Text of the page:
9. The statement of participant supports
A participant’s plan must include a statement of participant supports, prepared with the participant and approved by the NDIA, that specifies:
- the general supports (if any) that will be provided to, or in relation to, the participant (section 33(2)(a));
- the reasonable and necessary supports (if any) that will be funded under the NDIS (section 33(2)(b));
For guidance on deciding to include any ‘general’ or ‘reasonable and necessary’ support in a participant’s plan see deciding to include supports in a participant’s plan.
- the date by which, or the circumstances in which, the NDIA must review the plan (see setting the plan review date) (section 33(2)(c));
- the management of the funding for supports under the plan (section 33(2)(d)); and
- the management of other aspects of the plan (section 33(2)(e)).
9.1 What is a general support?
A general support refers to a service provided by the NDIA to a person, or in relation to a person, or an activity engaged in by the NDIA in relation to a person, that is in the nature of a coordination, strategic, or referral service or activity (section 13(2)).
For example, common types of general supports include referring participants to other sources of supports or services, and the allocation of a Local Area Co-Coordinator. See also Information, Linkages and Capacity Building (ILC).
The NDIA may provide general supports to, or in relation to, people with disability who are not participants (section 13(1)).
9.2 What are reasonable and necessary supports?
Reasonable and necessary supports refer to the supports in a participant’s plan which are funded under the NDIS.
Reasonable and necessary supports for people with disability should:
- support people with disability to pursue their goals and maximise their independence (section 4(11)(a));
- support people with disability to live independently and to be included in the community as fully participating citizens (section 4(11)(b)); and
- develop and support the capacity of people with disability to undertake activities that enable them to participate in the mainstream community and in employment (section 4 (11)(c)).
The NDIA funds reasonable and necessary supports that help a participant reach their goals, objectives and aspirations, and to undertake activities to enable the participant’s social and economic participation.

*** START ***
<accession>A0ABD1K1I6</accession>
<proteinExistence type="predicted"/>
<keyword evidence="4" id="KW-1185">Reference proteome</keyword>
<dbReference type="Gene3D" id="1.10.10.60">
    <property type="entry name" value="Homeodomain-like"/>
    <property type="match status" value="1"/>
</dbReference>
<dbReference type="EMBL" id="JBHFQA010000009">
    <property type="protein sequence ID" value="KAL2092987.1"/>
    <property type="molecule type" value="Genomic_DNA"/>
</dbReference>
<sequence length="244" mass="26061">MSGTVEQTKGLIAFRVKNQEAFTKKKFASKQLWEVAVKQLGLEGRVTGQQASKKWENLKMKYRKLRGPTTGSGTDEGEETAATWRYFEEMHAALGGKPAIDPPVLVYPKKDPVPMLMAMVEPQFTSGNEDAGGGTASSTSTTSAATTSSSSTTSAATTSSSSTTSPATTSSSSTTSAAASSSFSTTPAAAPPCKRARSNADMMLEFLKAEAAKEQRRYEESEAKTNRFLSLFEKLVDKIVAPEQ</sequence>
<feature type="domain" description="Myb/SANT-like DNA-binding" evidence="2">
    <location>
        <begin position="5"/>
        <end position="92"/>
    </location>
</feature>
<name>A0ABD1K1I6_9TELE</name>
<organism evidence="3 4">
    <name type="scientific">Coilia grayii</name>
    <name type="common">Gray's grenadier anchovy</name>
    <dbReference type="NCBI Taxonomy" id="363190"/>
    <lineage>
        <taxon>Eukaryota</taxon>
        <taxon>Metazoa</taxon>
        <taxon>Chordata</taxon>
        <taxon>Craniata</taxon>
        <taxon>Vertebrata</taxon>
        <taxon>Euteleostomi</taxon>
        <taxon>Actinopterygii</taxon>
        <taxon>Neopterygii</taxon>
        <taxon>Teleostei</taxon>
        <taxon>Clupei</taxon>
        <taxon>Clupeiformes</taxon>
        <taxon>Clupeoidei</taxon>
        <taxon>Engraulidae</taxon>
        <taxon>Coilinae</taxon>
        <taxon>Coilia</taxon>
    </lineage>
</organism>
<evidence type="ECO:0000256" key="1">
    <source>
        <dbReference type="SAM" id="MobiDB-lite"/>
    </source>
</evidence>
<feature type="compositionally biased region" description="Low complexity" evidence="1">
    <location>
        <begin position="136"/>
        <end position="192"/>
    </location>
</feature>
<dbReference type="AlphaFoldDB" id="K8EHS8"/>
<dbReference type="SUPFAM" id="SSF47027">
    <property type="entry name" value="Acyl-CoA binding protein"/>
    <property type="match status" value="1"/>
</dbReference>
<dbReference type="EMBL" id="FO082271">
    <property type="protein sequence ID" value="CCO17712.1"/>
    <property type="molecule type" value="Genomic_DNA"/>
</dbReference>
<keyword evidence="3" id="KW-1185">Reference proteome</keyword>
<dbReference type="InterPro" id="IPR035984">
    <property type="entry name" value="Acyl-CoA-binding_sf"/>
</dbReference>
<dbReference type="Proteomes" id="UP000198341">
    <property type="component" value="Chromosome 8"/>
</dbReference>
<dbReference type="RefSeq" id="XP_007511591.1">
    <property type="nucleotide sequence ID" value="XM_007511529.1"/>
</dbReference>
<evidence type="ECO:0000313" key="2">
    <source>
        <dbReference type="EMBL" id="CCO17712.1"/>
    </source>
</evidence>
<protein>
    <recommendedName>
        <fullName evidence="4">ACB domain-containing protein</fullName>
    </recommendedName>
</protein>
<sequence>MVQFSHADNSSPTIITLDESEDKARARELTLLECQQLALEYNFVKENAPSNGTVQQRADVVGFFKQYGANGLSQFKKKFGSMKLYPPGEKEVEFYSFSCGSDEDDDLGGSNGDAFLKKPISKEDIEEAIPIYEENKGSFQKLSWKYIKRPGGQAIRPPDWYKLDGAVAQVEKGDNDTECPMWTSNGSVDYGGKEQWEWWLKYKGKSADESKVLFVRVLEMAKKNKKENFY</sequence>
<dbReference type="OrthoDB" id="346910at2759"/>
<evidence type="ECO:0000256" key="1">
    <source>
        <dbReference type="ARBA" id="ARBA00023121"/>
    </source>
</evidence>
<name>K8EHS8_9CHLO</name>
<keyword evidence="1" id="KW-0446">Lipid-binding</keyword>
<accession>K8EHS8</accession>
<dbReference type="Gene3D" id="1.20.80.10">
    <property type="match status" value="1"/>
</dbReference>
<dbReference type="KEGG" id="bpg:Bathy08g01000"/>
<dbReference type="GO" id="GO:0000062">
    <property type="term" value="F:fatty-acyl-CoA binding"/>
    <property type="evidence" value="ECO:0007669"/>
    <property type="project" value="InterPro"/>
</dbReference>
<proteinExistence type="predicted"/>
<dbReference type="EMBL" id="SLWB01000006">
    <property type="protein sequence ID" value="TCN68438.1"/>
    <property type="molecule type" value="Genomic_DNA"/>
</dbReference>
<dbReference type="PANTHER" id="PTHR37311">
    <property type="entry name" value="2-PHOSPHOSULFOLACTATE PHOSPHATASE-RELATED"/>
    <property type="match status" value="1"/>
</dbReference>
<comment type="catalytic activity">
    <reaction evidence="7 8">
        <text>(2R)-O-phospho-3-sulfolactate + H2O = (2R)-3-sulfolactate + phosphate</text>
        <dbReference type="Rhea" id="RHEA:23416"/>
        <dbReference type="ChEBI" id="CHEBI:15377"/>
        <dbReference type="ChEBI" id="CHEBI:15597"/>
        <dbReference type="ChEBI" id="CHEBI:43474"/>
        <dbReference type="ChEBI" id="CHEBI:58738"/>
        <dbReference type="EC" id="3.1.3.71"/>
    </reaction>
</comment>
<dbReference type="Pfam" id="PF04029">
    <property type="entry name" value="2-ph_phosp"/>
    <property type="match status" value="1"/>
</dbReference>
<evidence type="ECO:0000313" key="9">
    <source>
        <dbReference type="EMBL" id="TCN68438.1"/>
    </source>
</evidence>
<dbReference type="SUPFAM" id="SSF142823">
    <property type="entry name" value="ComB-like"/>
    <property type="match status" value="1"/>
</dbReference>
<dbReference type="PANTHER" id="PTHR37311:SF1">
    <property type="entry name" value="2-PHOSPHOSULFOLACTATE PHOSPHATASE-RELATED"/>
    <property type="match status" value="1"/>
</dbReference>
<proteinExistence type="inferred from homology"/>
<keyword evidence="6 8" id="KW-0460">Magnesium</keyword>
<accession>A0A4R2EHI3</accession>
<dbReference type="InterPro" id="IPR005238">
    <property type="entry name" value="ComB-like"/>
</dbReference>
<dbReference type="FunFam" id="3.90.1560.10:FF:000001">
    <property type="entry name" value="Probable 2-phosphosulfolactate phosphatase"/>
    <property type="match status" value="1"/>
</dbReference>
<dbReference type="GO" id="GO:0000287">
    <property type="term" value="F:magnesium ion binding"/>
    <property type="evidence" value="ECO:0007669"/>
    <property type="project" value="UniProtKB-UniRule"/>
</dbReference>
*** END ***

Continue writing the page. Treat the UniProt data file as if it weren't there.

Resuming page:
Reasonable and necessary supports are funded by the NDIS in a range of areas, which may include education, employment, social participation, independence and living arrangements.
9.3 Interaction between informal / mainstream supports and reasonable and necessary supports
Informal supports are supports that are provided by carers, family or friends. The NDIA recognises the vital role informal supports play in supporting people with disability, including NDIS participants.
Mainstream and community supports are available to all members of the Australian community regardless of whether they have a disability or not. For example, supports provided or funded through the health, education or transport systems.
Before determining which support/s are reasonable and necessary, the NDIA will thoroughly explore what supports are currently being provided, or should reasonably be provided by informal and community supports and mainstream support systems.
Informal and mainstream supports are critical to the financial sustainability of the NDIS, and the NDIS is intended to complement, not replace, these supports.
9.4 What is an in-kind support?
All of the States and Territories are host jurisdictions for the National Disability Insurance Scheme (NDIS). Each of the States and Territories and the Commonwealth make a contribution to the funding to the NDIS and that contribution can be made by providing funding or by providing supports in-kind.
As the NDIS transition proceeds some of the supports provided by or for the States, Territories and the Commonwealth will begin to be funded under the NDIS. The provision of in-kind supports facilitates the transition to the NDIS.
In-kind does not refer to particular feature of the supports themselves but to how the supports are provided as part of the State, Territory or Commonwealth’s contribution to the funding to the NDIS.
In-kind supports can be provided to a participant in a number of ways, including when supports are specified in a participant’s plan, and the plan also sets out the provider from whom a support is to be provided (see describing supports in plans).
To the extent permissible under the NDIS Act and Rules, the NDIA will consider and prefer, in almost all cases, the provision of in-kind supports.